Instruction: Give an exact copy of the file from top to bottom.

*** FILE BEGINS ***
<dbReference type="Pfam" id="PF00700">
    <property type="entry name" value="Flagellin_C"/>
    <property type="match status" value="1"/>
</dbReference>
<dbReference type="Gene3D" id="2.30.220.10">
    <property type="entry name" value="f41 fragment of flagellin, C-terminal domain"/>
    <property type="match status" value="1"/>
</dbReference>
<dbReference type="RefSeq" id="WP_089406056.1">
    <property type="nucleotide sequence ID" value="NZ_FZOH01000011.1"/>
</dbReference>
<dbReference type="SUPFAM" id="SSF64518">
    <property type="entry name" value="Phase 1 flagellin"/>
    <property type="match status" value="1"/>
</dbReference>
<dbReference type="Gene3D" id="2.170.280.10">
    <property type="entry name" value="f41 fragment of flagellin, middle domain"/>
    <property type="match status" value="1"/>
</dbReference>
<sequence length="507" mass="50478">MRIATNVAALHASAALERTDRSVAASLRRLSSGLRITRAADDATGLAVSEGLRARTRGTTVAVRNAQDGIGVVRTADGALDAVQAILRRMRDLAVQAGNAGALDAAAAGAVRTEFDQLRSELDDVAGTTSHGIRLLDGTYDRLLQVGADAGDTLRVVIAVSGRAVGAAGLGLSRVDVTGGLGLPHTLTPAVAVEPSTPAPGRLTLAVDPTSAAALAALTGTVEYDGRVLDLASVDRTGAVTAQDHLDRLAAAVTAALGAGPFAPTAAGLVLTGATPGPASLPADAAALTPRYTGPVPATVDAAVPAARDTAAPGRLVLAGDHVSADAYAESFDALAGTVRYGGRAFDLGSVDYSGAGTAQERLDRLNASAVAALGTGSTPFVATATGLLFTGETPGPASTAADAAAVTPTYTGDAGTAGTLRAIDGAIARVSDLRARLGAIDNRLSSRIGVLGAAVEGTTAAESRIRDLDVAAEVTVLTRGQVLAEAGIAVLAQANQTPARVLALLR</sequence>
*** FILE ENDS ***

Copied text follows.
<dbReference type="Pfam" id="PF00700">
    <property type="entry name" value="Flagellin_C"/>
    <property type="match status" value="1"/>
</dbReference>
<dbReference type="Gene3D" id="2.30.220.10">
    <property type="entry name" value="f41 fragment of flagellin, C-terminal domain"/>
    <property type="match status" value="1"/>
</dbReference>
<dbReference type="RefSeq" id="WP_089406056.1">
    <property type="nucleotide sequence ID" value="NZ_FZOH01000011.1"/>
</dbReference>
<dbReference type="SUPFAM" id="SSF64518">
    <property type="entry name" value="Phase 1 flagellin"/>
    <property type="match status" value="1"/>
</dbReference>
<dbReference type="Gene3D" id="2.170.280.10">
    <property type="entry name" value="f41 fragment of flagellin, middle domain"/>
    <property type="match status" value="1"/>
</dbReference>
<sequence length="507" mass="50478">MRIATNVAALHASAALERTDRSVAASLRRLSSGLRITRAADDATGLAVSEGLRARTRGTTVAVRNAQDGIGVVRTADGALDAVQAILRRMRDLAVQAGNAGALDAAAAGAVRTEFDQLRSELDDVAGTTSHGIRLLDGTYDRLLQVGADAGDTLRVVIAVSGRAVGAAGLGLSRVDVTGGLGLPHTLTPAVAVEPSTPAPGRLTLAVDPTSAAALAALTGTVEYDGRVLDLASVDRTGAVTAQDHLDRLAAAVTAALGAGPFAPTAAGLVLTGATPGPASLPADAAALTPRYTGPVPATVDAAVPAARDTAAPGRLVLAGDHVSADAYAESFDALAGTVRYGGRAFDLGSVDYSGAGTAQERLDRLNASAVAALGTGSTPFVATATGLLFTGETPGPASTAADAAAVTPTYTGDAGTAGTLRAIDGAIARVSDLRARLGAIDNRLSSRIGVLGAAVEGTTAAESRIRDLDVAAEVTVLTRGQVLAEAGIAVLAQANQTPARVLALLR</sequence>